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Posts Tagged ‘Andrew Wylie’

Andrew Wylie Speaks Out Against Amazon

amazon304Amazon and Hachette have been locked in a feud over eBook pricing since May 2014. Many members of the publishing community have spoken out about this situation and some have even mobilized to form the Authors United group.

Earlier this year, several high profile authors including Orhan Pamuk, Salman Rushdie, and Ursula Le Guin agreed to join in Authors United’s fight against Amazon. Who convinced this illustrious group to take part? None other than Andrew Wylie.

In an interview with Vanity Fair, the veteran literary agent shared his opinion on this dispute. For Wylie, “the issues at the heart of the conflict are both margin and price…Losing the fight over margins would be an immediate blow to the publishers’ profits, but losing control over pricing could be fatal.” Do you agree with Wylie?

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Michael Hastings Novel Coming Next Summer

michaelhastingsBlue Rider Press will publish a novel by Michael Hastings, the great journalist who died in a car accident earlier this year.

The Last Magazine will come out in summer 2014. Andrew Wylie of the Andrew Wylie Agency negotiated the deal with Blue Rider Press publisher David Rosenthal. Here’s more about the book:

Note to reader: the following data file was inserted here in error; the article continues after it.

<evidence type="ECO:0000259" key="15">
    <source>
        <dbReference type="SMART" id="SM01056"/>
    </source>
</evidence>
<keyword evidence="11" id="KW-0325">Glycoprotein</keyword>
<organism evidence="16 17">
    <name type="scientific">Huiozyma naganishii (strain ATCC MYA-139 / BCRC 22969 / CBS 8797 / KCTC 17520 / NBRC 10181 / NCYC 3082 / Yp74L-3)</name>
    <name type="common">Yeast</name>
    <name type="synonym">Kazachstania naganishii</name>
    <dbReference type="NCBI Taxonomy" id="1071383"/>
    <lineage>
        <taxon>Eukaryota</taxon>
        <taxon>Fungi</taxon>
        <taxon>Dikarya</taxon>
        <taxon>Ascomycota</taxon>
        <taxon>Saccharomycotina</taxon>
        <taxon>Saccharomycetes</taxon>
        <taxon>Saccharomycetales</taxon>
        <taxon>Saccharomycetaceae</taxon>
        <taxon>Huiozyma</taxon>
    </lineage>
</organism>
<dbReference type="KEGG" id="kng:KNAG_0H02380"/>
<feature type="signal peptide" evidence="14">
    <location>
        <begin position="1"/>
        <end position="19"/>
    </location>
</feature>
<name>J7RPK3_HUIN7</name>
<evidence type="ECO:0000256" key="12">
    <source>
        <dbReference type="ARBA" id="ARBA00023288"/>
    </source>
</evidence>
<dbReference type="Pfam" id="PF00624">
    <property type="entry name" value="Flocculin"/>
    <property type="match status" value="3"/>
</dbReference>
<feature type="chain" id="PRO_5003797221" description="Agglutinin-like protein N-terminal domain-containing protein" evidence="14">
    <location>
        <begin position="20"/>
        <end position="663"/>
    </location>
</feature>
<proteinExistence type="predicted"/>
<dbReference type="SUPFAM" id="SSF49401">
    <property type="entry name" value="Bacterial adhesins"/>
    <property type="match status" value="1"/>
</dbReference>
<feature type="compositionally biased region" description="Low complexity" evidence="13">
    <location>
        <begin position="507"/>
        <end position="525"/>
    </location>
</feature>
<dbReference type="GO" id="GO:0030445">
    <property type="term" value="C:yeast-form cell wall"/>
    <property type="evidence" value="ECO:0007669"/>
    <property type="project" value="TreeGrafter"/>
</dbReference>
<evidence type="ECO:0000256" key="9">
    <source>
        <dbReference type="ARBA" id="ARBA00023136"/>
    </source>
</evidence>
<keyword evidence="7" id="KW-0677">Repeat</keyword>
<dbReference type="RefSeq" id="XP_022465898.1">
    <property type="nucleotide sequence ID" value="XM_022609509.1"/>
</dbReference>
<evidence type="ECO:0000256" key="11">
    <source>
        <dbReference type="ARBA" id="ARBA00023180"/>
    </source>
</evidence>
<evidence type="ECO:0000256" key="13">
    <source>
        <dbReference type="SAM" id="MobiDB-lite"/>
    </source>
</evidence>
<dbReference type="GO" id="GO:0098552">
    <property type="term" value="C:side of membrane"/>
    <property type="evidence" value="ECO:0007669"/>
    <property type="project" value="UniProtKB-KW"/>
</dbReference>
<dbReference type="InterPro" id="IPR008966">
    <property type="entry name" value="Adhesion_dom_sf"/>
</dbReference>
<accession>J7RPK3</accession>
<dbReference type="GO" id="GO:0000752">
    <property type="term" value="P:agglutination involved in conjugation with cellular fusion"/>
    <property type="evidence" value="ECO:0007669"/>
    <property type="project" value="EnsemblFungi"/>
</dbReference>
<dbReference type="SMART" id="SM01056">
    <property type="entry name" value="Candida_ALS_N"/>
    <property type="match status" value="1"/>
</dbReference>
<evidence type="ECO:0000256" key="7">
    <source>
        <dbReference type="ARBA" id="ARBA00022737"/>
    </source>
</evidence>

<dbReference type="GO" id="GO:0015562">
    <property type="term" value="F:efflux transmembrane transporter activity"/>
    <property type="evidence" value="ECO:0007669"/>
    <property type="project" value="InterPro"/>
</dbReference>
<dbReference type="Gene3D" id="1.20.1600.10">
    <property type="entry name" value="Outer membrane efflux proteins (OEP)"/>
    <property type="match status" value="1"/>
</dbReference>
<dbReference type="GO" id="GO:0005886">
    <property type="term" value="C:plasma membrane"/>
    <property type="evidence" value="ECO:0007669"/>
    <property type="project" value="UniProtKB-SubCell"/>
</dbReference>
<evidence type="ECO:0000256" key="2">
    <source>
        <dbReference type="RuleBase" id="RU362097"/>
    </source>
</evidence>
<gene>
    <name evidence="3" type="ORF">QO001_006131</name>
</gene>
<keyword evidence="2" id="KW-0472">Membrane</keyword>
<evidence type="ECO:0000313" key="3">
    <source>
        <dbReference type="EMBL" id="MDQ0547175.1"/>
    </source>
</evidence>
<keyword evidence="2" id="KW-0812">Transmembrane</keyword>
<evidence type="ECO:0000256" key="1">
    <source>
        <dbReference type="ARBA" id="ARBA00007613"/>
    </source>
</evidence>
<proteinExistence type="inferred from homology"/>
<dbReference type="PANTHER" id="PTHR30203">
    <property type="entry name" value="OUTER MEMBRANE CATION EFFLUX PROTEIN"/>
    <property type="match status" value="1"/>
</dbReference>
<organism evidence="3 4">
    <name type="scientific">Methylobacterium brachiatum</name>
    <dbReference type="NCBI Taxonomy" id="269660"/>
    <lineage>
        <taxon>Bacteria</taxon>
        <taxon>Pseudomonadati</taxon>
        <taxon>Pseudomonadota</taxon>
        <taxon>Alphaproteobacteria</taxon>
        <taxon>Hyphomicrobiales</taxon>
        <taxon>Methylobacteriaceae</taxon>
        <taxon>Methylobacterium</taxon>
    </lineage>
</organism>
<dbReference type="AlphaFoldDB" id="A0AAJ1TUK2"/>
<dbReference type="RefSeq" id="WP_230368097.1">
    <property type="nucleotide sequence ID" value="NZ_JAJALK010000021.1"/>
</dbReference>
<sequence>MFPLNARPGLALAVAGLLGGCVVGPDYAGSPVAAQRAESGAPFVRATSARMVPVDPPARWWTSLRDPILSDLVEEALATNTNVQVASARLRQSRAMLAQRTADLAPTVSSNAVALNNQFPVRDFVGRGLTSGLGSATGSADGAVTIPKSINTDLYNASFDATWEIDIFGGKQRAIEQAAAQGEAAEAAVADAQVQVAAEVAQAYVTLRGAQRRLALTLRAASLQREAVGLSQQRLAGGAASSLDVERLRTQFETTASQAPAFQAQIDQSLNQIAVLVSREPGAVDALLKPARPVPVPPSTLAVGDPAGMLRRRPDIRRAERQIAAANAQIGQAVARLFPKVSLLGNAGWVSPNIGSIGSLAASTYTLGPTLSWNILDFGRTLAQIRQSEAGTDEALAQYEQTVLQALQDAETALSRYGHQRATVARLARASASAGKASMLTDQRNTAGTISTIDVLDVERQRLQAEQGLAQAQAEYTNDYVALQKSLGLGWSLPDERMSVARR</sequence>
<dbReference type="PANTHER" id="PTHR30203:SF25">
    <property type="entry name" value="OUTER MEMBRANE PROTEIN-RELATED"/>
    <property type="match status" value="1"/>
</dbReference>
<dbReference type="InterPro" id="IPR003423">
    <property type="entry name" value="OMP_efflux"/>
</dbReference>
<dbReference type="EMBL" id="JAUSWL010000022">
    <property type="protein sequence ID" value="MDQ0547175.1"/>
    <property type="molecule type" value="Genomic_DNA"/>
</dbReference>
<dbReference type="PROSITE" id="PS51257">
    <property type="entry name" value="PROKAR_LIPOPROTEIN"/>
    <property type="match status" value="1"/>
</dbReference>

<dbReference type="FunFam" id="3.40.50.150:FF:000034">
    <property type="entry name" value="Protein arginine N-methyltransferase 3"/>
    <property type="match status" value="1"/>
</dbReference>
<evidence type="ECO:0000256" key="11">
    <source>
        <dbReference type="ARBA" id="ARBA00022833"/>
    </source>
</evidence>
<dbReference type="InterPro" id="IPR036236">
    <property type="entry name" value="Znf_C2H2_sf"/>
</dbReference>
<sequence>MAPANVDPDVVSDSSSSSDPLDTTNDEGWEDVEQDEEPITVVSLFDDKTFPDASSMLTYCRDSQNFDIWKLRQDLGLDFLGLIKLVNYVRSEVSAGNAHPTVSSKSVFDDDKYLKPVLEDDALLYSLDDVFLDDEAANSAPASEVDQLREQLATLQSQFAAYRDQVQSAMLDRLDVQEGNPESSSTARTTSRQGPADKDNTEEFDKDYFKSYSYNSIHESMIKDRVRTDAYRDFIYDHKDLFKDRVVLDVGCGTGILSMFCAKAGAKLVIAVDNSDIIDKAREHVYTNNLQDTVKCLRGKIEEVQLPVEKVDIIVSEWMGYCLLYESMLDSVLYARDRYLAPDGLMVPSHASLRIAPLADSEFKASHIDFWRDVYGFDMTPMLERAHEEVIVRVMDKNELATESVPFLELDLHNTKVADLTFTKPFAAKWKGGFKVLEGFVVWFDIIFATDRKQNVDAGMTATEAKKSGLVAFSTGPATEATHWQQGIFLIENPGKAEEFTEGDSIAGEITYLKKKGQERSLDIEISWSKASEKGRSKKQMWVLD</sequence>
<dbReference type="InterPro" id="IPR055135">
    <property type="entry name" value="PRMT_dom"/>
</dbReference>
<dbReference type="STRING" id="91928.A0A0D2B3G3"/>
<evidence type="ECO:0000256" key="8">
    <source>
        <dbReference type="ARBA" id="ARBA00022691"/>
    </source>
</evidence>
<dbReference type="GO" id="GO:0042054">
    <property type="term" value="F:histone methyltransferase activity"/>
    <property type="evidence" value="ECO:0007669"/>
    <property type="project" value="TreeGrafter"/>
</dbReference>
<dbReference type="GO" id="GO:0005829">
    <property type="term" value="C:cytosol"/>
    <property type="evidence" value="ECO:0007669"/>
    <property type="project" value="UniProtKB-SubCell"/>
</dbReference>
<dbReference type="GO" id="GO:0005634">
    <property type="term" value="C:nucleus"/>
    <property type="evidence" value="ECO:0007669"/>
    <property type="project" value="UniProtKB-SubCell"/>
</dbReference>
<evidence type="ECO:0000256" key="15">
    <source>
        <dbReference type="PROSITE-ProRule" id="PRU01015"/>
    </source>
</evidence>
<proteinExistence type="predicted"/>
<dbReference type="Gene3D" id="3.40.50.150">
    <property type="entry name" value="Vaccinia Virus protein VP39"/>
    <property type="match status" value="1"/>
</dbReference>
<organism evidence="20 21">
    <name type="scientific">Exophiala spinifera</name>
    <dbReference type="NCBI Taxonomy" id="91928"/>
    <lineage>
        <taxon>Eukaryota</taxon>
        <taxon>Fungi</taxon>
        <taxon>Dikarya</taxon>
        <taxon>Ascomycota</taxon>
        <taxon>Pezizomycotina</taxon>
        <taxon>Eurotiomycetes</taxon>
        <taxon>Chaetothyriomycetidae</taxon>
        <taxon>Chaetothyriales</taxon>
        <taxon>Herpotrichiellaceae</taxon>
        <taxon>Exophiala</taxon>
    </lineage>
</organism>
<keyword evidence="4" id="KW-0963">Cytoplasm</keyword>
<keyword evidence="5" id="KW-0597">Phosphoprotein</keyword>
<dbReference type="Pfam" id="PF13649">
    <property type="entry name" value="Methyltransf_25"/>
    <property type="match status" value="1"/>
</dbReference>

The novel, a roman á clef, is set at a national magazine in the early 2000s just as the US is approaching war with Iraq. The main protagonist is a young, wet-behind-the-ears intern named Michael M. Hastings who is eager to do anything to get an assignment. Funny, biting and fast-paced, the novel will appeal to fans of Hastings’ reporting. THE LAST MAGAZINE manuscript was discovered after his death.

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Mark Halperin & John Heilemann to Reunite for Game Change 2012

Journalists Mark Halperin and John Heilemann will once again be teaming up on a new nonfiction project. Following the success of their 2010 title, Game Change, the writing duo plans to pen Double Down: Game Change 2012.